I told her that I would not talk about my personal situation but rather say something professionally. I asked them if I was allowed to assign another developer to take over from me. She said, “That’s exactly what I expected you to say”—bonus points for you. 
3. Have you attended any WordCamp events before?
I’ve seen videos of them but never attended.
4. What would you do if the client asked you to do work that was out of scope?
I was not aware of the Codeable system inside or how a scope works. So I just said I would not take that because it is outside my work zone. Then she immediately said that I interpreted the question differently and that she would rephrase it. Some work that you can do is outside the scope that was defined when the project was approved. Then I answered that I would ask them to create a new project or add additional tasks that would be billed.
5. Explain about hooks in WordPress.
It was a technical question. It isn’t easy to explain it in words since I am working on it through code. I managed to say it like this: “There are two types of hooks: actions and filters in WordPress.” I gave an example: if someone needs to change something in a WooCommerce product page, like the position of the product image, they should not be editing the files directly but use the WooCommerce hooks from the documentation to do the same.
6. What area of WordPress are you particularly interested in?
I was interested in working in the frontend, Gutenberg development, and general WordPress.
I think there were more questions, but I don’t think they are too important to highlight. You can get an idea of what’s coming with the above questions.
It was time for me to ask some questions. I had thought about it before the interview.
Q: As a new developer, how easy is it to create a new project in Codeable?
A: She says it depends. She gave the example of some experts who were unable to get a project for a month and then suddenly received projects worth $10,000 the following month. So I was hopeful about that.
The interview was about to be over. She stated that I will pass these points on to the next person. You will get a reply from us on Friday, and if not, please contact us by Monday. I think that gave a hint that I was already selected for the next phase.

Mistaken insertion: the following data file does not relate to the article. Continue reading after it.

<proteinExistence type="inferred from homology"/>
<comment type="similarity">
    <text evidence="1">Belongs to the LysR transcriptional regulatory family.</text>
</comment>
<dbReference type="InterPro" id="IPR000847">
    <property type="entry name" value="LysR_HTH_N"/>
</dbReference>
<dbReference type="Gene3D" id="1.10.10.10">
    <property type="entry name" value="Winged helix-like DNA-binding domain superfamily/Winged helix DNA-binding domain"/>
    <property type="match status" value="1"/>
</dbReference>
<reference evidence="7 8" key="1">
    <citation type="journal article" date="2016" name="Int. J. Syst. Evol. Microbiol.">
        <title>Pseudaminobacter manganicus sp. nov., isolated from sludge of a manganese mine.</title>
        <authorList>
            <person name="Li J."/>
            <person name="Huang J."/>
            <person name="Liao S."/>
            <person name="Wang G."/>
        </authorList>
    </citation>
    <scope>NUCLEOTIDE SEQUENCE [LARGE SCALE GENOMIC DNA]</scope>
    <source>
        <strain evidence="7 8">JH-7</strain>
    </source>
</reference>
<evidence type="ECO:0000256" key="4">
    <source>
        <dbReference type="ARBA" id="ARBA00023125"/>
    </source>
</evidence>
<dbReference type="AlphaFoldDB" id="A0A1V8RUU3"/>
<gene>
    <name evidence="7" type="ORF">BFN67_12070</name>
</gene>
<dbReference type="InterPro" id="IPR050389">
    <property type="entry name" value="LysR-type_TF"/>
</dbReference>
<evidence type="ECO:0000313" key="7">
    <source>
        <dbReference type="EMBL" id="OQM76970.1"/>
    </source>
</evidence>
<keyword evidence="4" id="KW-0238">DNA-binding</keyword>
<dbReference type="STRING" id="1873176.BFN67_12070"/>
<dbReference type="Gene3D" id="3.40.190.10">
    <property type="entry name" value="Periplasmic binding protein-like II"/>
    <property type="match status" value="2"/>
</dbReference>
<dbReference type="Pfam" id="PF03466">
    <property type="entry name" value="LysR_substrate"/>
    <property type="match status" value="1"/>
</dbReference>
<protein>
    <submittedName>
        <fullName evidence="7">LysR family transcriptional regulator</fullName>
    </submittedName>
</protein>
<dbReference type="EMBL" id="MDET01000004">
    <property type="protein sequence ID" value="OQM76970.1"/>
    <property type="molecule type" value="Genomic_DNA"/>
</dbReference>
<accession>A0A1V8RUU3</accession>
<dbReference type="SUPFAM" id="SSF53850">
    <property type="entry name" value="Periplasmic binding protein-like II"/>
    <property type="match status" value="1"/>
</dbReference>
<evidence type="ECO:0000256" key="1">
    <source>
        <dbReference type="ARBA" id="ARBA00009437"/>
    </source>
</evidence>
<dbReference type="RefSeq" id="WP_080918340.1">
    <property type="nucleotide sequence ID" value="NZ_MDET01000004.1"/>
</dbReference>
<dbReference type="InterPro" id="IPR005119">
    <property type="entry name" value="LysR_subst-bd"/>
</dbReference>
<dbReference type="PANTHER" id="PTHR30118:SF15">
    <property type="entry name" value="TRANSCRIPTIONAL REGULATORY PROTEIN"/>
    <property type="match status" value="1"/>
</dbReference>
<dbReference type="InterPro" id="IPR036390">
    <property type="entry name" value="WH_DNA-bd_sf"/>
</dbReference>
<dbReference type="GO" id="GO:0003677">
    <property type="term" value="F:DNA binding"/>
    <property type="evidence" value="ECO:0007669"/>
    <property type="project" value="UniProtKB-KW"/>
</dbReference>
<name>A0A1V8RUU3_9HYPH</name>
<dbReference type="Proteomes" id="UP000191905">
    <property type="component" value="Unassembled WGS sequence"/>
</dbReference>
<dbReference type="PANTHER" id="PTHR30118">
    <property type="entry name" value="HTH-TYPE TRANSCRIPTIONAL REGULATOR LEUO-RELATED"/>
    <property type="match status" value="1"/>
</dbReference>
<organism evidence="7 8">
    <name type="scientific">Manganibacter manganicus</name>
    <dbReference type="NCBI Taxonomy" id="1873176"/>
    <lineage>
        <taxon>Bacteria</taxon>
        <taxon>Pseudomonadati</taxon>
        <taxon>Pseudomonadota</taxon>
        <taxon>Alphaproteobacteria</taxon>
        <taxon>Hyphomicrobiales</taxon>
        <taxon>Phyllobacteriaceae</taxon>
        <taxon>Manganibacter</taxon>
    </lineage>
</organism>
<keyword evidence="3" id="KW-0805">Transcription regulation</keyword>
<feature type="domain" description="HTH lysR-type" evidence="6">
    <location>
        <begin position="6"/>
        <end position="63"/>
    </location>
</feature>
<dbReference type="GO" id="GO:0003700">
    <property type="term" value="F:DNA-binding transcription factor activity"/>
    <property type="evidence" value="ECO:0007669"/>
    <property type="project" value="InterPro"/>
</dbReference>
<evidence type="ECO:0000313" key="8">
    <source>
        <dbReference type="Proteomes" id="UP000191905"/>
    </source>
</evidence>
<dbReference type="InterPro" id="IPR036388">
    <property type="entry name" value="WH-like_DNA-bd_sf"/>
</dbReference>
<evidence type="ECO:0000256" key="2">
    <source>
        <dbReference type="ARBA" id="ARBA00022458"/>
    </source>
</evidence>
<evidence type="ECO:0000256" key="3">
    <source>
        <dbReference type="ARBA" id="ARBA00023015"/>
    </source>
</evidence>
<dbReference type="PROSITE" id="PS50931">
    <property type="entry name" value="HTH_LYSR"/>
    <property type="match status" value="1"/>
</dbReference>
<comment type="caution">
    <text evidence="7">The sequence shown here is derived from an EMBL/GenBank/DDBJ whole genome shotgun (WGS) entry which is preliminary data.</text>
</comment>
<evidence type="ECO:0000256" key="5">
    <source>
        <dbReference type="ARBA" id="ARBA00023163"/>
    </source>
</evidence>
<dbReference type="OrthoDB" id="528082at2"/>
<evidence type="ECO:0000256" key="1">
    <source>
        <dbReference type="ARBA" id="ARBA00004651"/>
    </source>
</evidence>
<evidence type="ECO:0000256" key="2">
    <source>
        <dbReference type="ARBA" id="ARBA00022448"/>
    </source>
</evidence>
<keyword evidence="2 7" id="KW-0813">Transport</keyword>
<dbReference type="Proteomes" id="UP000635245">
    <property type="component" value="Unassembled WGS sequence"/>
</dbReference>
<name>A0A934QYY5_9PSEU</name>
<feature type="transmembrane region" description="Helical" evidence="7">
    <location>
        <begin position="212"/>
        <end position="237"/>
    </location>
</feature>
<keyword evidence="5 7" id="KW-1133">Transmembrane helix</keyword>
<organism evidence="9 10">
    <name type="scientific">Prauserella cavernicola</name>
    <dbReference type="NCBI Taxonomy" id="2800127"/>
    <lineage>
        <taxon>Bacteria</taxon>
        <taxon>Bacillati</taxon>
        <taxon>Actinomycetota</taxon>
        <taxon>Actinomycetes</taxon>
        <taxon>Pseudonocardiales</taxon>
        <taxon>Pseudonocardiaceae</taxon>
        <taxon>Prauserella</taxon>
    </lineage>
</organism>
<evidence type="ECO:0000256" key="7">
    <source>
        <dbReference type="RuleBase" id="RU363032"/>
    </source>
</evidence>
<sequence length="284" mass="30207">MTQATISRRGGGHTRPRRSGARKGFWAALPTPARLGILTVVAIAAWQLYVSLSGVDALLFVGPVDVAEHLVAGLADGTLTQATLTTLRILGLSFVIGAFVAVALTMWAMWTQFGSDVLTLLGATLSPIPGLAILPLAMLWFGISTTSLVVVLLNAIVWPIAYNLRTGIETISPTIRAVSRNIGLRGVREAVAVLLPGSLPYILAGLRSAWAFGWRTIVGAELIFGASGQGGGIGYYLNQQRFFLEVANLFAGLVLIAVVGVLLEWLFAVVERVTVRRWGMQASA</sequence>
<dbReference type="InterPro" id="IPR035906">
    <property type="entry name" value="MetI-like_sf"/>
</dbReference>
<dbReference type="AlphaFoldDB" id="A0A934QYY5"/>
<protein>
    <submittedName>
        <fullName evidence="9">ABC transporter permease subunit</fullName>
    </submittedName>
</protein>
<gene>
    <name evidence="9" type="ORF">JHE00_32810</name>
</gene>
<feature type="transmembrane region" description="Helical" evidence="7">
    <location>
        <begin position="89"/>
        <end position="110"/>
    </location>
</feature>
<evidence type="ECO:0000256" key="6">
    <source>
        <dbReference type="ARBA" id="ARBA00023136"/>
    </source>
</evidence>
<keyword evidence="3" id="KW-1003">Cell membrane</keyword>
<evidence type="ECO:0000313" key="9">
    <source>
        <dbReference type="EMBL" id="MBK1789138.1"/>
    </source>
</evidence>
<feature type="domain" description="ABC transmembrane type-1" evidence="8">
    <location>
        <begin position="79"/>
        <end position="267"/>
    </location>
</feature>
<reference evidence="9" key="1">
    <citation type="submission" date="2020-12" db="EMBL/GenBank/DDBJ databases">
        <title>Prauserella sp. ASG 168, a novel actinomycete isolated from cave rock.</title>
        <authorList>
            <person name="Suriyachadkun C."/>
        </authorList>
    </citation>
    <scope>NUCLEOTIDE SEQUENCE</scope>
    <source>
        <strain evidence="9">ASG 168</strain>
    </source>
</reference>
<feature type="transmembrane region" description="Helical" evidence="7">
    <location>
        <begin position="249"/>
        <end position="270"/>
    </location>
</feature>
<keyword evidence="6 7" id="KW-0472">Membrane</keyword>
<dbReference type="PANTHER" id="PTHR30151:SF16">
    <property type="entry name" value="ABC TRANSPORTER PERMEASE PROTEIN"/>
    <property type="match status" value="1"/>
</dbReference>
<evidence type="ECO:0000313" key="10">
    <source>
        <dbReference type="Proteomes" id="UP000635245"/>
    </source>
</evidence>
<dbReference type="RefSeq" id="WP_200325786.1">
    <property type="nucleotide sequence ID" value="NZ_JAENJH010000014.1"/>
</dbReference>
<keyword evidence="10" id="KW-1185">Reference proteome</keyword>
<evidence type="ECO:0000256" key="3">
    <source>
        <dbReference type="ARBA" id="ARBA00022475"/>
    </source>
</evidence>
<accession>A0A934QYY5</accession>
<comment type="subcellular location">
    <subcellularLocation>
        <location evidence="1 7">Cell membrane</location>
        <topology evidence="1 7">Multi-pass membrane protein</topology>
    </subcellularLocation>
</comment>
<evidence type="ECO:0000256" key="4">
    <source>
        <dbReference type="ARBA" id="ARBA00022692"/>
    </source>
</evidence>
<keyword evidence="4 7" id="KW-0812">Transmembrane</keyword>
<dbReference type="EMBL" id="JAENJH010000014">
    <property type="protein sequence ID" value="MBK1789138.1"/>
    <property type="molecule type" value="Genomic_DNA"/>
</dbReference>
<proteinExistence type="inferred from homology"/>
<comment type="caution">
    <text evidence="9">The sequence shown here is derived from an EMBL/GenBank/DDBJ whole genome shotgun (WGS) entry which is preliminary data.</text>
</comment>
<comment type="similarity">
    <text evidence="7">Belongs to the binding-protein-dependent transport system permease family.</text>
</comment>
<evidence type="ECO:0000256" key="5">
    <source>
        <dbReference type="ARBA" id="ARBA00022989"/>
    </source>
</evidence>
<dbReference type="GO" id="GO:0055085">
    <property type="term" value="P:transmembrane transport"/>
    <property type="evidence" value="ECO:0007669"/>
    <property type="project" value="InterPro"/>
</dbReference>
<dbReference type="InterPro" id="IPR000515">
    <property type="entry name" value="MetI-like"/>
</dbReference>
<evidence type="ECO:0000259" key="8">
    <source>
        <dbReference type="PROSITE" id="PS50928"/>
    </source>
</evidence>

After she left the meeting, I waited there for 5–10 minutes, thinking that another person was going to join the meeting for the live coding test, but there was none. I was mistaken in thinking that they were going to conduct the live test, which might be a little nervy because if someone watches me code, I am not really focused on that and might crumble under pressure. I suppose they already got an idea of my coding skills through the test project. Anyway, it felt good after the meeting was over.
Two days after the meeting, I received an email from them asking me to take an English written test.
I was given some random client’s project description and was told to submit my reply to them through their GitHub repository. I was not aware of the Codeable way of replying to projects, so I just wrote it based on my previous project replies. Six days after I submitted it, I received feedback from them saying that I passed but needed to improve. 
I received another email along with that one indicating that I had been selected for their platform and that they would onboard me in a month.
At this point, I was feeling content that I made it. So I continued concentrating on writing tech articles during this one month. After a month, I did not receive any email. I have often heard that in some situations, it is possible for a company to not take in even when promised a onboarding. I know I was going too far in this thinking but these things have happened in large MNCs. But I have not even signed a contract here, so I did not want to be insecure about it.
I just messaged them in order to not rush, saying something like, “Can you confirm if I did not miss any emails, maybe due to technical issues”? I know they deal with so many other members as well, so it is hard to concentrate on an individual’s priorities. She immediately said that she is working on it and will follow up on it in the next few days. It was nice to hear that I was still in contention to sign a contract. I think at this time many people applied, and that is why it was not easy for them to let us in early. After 6 days, I got an email from them that indicated that the onboarding process had started for my profile.